Astronomical Spectrography for AmateursMay, 2003 Lectures - Oleron, France
The French National Centre for Scientific Research, or CNRS (Centre national de la recherche scientifique) held the 8th annual astrophysics school for professionals and amateurs in Oleron, France in May of 2003. The book, Astronomical Spectrography for Amateurs, is a compilation of lectures on spectrography from that gathering from such well-known amateurs and professionals as Christian Buil, Alain Klotz, Valerie Desnoux, Jean-Pierre Rozelot, Coralie Neiner, Nicholas Biver, and Agnes Acker.
The Physics of Light for Optical Spectroscopy by Alain Klotz. The first chapter provides an in-depth study of the physics of light in the field of optical spectroscopy. Alain is a professional astronomer working on Gamma Ray Burst and is actively involved in the amateur community through development of AUDELA open source software as well as robotic applications.
Spectrographs in Amateur Astronomy by Christian Buil. A well-known amateur astronomer working professionally at the CNES space organization, Christian Buil describes some spectrographs for amateur spectroscopy.
Spectral Data Reduction by Valerie Desnoux. The famous author of the free software VisualSpec, widely used among the amateur spectroscopy community, describes the process of spectral data reduction.
The Sun's Spectra: Coding the Light and Sounds. Application to Other Stars by Jean-Pierre Rozelot. Jean-Pierre Rozelot, the organizer of the first Pro/Am school, provides an excellent review of our knowledge about the Sun and how the study of pressure and gravity waves is teaching us about the interior of the Sun.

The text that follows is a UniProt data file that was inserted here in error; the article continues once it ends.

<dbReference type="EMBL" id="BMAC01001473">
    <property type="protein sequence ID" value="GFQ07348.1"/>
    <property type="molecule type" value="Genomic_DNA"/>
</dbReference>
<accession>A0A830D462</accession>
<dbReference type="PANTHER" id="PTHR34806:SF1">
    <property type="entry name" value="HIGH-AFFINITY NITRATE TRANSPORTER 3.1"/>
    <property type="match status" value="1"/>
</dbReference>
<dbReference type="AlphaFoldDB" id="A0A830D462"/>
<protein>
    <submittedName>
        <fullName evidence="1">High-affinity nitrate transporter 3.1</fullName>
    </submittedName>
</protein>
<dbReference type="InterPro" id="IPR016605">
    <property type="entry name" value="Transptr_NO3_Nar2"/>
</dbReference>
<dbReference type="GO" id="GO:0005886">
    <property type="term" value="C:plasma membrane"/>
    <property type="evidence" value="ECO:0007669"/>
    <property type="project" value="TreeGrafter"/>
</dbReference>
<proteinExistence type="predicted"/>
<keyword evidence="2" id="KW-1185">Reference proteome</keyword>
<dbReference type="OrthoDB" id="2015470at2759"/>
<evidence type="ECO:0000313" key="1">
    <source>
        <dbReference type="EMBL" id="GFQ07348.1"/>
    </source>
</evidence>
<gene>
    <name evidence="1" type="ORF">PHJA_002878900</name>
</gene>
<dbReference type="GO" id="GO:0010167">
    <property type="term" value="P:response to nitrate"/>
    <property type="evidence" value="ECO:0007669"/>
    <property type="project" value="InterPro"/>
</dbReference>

Spectroscopy of Be Stars by Coralie Neiner. Coralie is the co-editor of this book and a professional astronomer from Paris Observatory. In this lecture, she provides a key review of non-supergiant B-type stars that show emission lines. This field has been particularly active since Oleron 2003 in terms of Pro/Am collaboration.
Cometary Spectroscopy by Nicolas Biver. Cometary spectroscopy is described in detail by Nicolas Biver, a professional astronomer from Paris Observatory but also an amateur astronomer who sketches comets with his Dobsonian from his backyard. In this article, Nicolas details the molecules that can be seen in a comet's spectra.
Spectrometry of Nebulae by Agnes Acker. A professional astronomer who specialized in planetary nebulae at Strasbourg Observatory, Agnes Acker describes the spectrometry of nebulae; how the nebular emission lines are formed, how to calculate the nebular temperature and nebular density using the optical spectrum, etc.
Please Note:Stated pricing of this accessory requires concurrent purchase of one of Shelyak's larger systems. Please contact OPT if you are interested in stand-alone pricing.